Class action over ‘fast food’ boob jobs
AS many as 1000 women may have received botched boob jobs at Australia's largest cosmetic surgery provider The Cosmetic Institute (TCI), the Supreme Court has been told.
The scandal-plagued clinics were labelled in court this week as like a "fast food franchise", offering "one size fits all" breast augmentation where women received the same round implants in identical operations regardless of their size or breast shape.
Lawyer Sally Gleeson, who has launched the country's first class action taking on the booming cosmetic surgery industry, said she had already been contacted by 240 women and the number was likely to increase.
Two women, Amy Rickhuss, 24, and a 42-year-old, needed resuscitation on the operating table at two of the company's clinics, at Parramatta and Bondi Junction, and had to be rushed to hospital.
The implants used by TCI, which only differed in how big they were, cost as little as $5990 and patients were able to pay them off at $5 a week.
Mother-of-three Narelle Bayon, who claims she was left with uneven and painful breasts after an operation at TCI's Parramatta clinic, yesterday urged women to only go to plastic surgeons, not cosmetic surgeons.
"Having surgery was not a decision I took lightly," the 30-year-old, who has joined the class action, said.
"When I was coming out of recovery there was me and another three girls and when I asked to speak to the doctor, they said he was getting ready to do another one right away."
It was the "nub" of the plaintiffs' case that the company was run like a "fast food franchise", counsel for the women, Anthony Cheshire SC, told the court.
Ms Gleeson, a partner at law firm Turner Freeman, told the court in an affidavit that the company performed more than 5000 cosmetic procedures each year, of which the majority were breast augmentations.
"Based on this statistic and the number of women who have already contacted my firm, I believe that the total number … could be at least between 500 and 1000," Ms Gleeson said.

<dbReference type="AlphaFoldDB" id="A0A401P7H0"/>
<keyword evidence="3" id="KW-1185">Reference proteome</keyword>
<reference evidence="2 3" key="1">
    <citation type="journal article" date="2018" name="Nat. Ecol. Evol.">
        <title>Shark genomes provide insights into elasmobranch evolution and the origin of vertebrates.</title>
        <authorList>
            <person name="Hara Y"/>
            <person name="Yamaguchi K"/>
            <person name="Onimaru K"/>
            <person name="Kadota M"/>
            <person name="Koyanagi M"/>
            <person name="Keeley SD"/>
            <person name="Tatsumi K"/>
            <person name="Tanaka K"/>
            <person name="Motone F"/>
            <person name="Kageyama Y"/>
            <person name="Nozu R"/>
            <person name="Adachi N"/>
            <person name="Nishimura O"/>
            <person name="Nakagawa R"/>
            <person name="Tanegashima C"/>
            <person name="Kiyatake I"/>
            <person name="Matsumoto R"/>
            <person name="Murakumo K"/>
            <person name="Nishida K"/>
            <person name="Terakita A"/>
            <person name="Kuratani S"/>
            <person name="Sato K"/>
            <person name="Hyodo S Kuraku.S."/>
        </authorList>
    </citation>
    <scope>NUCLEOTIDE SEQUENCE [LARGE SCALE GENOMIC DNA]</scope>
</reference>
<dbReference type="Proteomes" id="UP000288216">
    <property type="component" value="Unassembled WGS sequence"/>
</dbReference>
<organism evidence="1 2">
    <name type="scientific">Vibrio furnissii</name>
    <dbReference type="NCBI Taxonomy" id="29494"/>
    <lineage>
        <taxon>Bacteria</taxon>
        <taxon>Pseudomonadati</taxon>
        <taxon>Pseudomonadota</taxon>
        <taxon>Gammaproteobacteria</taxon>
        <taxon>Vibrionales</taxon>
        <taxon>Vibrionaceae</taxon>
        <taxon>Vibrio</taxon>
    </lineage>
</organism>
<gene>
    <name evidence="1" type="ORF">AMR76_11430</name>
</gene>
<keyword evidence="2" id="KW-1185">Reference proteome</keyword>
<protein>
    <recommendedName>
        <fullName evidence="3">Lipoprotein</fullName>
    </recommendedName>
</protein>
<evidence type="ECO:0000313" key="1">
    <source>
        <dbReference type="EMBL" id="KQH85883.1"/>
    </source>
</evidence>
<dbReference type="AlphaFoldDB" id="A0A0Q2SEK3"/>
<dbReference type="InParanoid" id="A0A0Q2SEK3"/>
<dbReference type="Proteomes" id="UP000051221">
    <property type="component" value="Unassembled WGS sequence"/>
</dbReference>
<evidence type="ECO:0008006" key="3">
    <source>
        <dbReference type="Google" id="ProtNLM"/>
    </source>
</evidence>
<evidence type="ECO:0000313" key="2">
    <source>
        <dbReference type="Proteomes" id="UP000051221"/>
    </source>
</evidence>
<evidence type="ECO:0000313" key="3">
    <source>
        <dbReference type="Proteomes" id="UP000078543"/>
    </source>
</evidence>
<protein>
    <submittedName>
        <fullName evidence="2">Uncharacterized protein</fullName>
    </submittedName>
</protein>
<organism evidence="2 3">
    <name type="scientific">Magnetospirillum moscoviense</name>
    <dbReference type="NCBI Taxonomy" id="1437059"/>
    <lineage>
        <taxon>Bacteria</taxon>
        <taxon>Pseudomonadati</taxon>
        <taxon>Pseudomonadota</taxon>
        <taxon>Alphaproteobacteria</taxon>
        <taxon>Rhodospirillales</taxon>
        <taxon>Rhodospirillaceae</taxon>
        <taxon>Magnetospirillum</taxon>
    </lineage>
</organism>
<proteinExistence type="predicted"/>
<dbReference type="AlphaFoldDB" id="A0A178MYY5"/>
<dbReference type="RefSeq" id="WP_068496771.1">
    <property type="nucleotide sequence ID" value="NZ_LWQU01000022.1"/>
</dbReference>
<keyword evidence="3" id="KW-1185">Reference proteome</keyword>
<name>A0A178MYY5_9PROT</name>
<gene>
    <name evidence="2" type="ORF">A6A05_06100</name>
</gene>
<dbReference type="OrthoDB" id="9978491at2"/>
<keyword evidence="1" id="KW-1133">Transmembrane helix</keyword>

The case returned to the Supreme Court this week when lawyers for TCI and its former surgical director, plastic surgeon Dr Eddy Dona, tried to head off the class action.
They slammed the argument that the operations were "one size fits all" and said the women had the means to bring their own individual claims, such as the two cases currently before the District Court where two women are individually suing TCI.
The class action is accusing the company and Dr Dona of negligence and misleading and deceptive conduct, the court was told.
The Cosmetic Institute and Dr Dona will defend the claims but have not been required to file a formal defence to the court yet.
It is alleged the doctors who performed the breast surgery paid $500,000 over three years for their training from Dr Dona, who devised the "one size fits all approach".
Operations were carried out under twilight surgery and not general anaesthetic.
Dr Dona, who resigned as a director of The Cosmetic Institute, runs his own surgery - Bella Institute of Plastic Surgery at Bella Vista.
His website states: "You can train certain skills, but you can't give the gift of true artistry. After all, even Picasso trained many artists, but their (sic) was only ever one Picasso!"
CHINA'S PLASTIC SURGERY STAMPEDE
In 2015, a Health Care Complaints Commission inquiry found six patients had suffered life-threatening complications, including seizures and cardiac arrest, after a review of TCI's operations. No findings were made. TCI's Parramatta clinic in Smith St went into liquidation in October last year owing $694,375 to creditors.
Last year the Telegraph revealed the Bondi clinic had inadvertently posted on the internet private medical details and photos of hundreds of patients.
Justice Peter Garling in the Supreme Court has reserved his decision about whether to allow the class action to continue.